How To Keep The “eew” Out Of Your Brew

DSCF8297 (2)By Michael Finn

*Note from your authors: If you’re a new vegan, it can be overwhelming to see how many things that we eat, drink, and use have animal products. Remember, veganism is not about being perfect. Every vegan choice you make is a positive difference. A lot of people transition over time, and once you have some vegan habits down, changes like this are a lot easier.

Autumn is quickly approaching, and all across Wisconsin, excitement is brewing in anticipation for the annual celebration of Oktoberfest. Starting mid-September, ‘hopivores’ will congregate to bars, pubs, and festivals across the Midwest – all in hopes of quenching their mighty thirst for the frosty brew. For most, the festivities are a victimless pleasure; the drinks are delicious, and the autumnal merriment rejuvenates the soul. But for many unsuspecting revelers, especially vegans and vegetarians, a dirty secret must be unveiled before “ein prosit” is sung.

Numerous beers, wines, and liquors are produced with a hodgepodge of animal by-products. The medley includes isinglass (fish swim bladder), gelatin (sourced from boiled spines, bone & connective tissue), casein (a milk protein), chitosan (crustacean exoskeletons), albumin (egg protein), carmine (crushed & boiled insects), milk, honey, cream, oysters, shells, bacon, beef base, anchovies, and even blood!

These unsettling ingredients are utilized for three primary reasons: 1. Flavoring, 2. Coloring, and 3. Fining. While the purpose of flavoring and coloring are obvious, fining is a term generally unfamiliar to most of us. This process involves clarifying alcoholic beverages of impurities, sediments, and cloudiness. Fining ingredients include isinglass, gelatin, albumin, casein, chitosan, and shells.

Dried blood at one time was used as a fining agent, but was outlawed in the United States and France in 1997 (During the Mad Cow disease scare). It was mostly found in wine production. Blood is still utilized in some Mediterranean countries, and may be present in older bottles of wine here in the United States. For this reason, it’s always good to know how a particular wine was made during the year it was bottled.

Although fining ingredients are largely filtered out, trace elements may be present in the finished product. Despite whether trace elements are present or not, vegans and vegetarians will be averse to imbibing such products on ethical grounds. Some may object to the potential usage of animal based glue on drink labels. Alternatives could include cans or draft.

Animal ingredients used in the flavoring venue are numerous. We’ve all seen milk stouts, oyster stouts, bacon beer, cream liqueurs, and beers/liquors containing honey. Most of the time these additives are clearly marked on the label; however, so consumers know what they’re purchasing.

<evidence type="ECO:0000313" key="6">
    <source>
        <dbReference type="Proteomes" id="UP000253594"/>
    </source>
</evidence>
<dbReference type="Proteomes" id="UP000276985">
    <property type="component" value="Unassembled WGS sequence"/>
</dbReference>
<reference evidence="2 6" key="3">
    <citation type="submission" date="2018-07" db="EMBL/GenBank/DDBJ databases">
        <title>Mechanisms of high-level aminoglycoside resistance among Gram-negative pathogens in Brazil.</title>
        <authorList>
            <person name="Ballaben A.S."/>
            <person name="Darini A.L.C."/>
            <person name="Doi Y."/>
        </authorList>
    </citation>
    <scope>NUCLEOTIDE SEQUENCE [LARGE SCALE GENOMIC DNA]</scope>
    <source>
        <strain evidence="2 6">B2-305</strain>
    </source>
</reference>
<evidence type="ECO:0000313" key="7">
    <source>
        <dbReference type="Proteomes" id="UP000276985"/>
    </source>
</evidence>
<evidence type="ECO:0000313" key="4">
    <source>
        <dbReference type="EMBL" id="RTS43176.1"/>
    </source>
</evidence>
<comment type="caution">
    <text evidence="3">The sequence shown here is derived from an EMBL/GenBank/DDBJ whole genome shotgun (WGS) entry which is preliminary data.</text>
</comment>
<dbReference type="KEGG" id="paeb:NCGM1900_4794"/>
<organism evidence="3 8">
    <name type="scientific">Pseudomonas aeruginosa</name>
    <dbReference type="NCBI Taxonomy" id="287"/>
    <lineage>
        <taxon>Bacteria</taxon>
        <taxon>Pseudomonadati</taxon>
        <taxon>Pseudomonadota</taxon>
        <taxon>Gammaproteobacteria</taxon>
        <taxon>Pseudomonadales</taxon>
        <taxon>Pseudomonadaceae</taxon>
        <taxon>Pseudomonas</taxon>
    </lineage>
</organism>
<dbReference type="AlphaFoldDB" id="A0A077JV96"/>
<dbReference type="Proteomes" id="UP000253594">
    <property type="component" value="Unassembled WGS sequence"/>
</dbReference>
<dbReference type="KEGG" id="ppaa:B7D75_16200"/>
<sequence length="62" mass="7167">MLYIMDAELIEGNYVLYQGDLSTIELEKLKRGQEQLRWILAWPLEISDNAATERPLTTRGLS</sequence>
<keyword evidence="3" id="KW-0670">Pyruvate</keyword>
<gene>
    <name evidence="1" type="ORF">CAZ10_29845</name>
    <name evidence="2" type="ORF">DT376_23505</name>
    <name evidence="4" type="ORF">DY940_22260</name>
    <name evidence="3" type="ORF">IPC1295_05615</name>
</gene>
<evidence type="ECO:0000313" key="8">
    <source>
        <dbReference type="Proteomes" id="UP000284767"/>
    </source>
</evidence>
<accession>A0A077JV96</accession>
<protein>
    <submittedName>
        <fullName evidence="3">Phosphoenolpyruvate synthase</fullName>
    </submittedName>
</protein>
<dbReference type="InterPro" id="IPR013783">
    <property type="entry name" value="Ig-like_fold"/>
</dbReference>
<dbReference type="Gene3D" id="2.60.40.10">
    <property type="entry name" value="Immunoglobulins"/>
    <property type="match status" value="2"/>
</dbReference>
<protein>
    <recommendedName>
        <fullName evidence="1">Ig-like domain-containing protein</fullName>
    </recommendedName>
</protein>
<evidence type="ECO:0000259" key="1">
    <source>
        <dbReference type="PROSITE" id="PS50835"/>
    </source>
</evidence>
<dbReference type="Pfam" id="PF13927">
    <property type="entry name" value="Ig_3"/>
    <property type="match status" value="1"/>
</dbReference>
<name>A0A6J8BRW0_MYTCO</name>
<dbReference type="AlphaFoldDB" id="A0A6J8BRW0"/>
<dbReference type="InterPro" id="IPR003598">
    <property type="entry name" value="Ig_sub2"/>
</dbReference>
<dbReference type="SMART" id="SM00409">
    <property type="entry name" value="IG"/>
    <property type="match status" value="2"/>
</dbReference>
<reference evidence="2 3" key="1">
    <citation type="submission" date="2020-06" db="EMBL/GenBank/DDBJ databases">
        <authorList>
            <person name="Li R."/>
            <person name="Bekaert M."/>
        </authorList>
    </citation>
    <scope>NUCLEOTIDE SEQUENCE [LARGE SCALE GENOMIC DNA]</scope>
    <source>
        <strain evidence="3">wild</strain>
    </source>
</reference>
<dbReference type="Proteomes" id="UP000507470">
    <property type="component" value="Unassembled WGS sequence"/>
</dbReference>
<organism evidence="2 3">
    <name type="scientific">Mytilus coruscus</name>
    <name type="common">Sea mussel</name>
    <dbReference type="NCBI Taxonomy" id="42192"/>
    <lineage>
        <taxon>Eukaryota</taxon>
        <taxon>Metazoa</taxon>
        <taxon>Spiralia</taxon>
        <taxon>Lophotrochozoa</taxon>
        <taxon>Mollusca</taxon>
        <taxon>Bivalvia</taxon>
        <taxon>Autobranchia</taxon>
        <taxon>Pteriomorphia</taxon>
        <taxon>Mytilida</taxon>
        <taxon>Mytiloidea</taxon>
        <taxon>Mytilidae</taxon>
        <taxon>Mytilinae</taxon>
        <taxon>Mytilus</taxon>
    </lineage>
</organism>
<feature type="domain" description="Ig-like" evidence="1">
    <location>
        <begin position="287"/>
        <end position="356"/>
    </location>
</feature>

Other flavoring agents that could put the yuck in your cup may not be so overt. Beef base, for instance, is often added as a flavor enhancer to Bloody Marys. Worcestershire sauce, which (except for specialty vegan versions) contains anchovies, is also a common additive in this drink. Some raspberry and strawberry flavoring could potentially contain castoruem, which is a flavoring/scenting agent derived from the castor glands on Beavers (located near their anuses). Refined sugar that’s filtered through bone char is also sometimes used for flavor, but mainly in liqueurs.

So what can you do???

If all of this is seriously bumming your “Gemütlichkeit,” there is good news. You can utilize several tools that will help you steer clear of steer in your beer. Barnivore.com, for example, is an invaluable referencing source for vegans & vegetarians. The site contains an A-Z list of hundreds of drinks, and specifies whether they’re vegan friendly or not. In the event the drinks are unsafe, there is usually an explanation on why. The site also offers a plethora of information, including a form that you can send out to companies to inquire if their unlisted drinks are safe.

Several apps are available for download which offer the same caliber of quality. For the iPhone there is VeggieBrews, VeganXpress, Vegaholic, and Vegan Alcohol Guide. For Android there’s Veganlist and IsItVegan.

Personally, I use VeganXpress. This app harnesses the database of Barnivore. It too contains an A-Z list of beers, wines, and liquors, but also covers vegan menu guides and foods. It’s very helpful when you’re shopping or at a restaurant. It costs 1.99, but is completely worth it!

When it comes to being a compassionate consumer, it doesn’t matter if you’re a seasoned vegan, fledgling vegetarian, or someone just beginning to contemplate vegetarianism. Staying informed is the best method for drinking with a clear conscience. The more you educate yourself, the less chance you’ll inadvertently consume bladder or bone scum. As we all know, animal parts pop up in a variety of unexpected places, so it’s important to have fun, but be watchful of sneaky companies that slip muck into their products.

Whether you’re staying in this Oktoberfest, or dressing up and jiving to the chicken dance, hopefully this article, and resources, will help keep you from crying in the hypothetical beer you found out isn’t animal friendly.

Cheers, fellow Animal Lovers!!
For further reading:
http://www.barnivore.com/
http://www.nomeatathlete.com/vegan-beer/
http://www.thekitchn.com/as-it-is-vegan-week-136676

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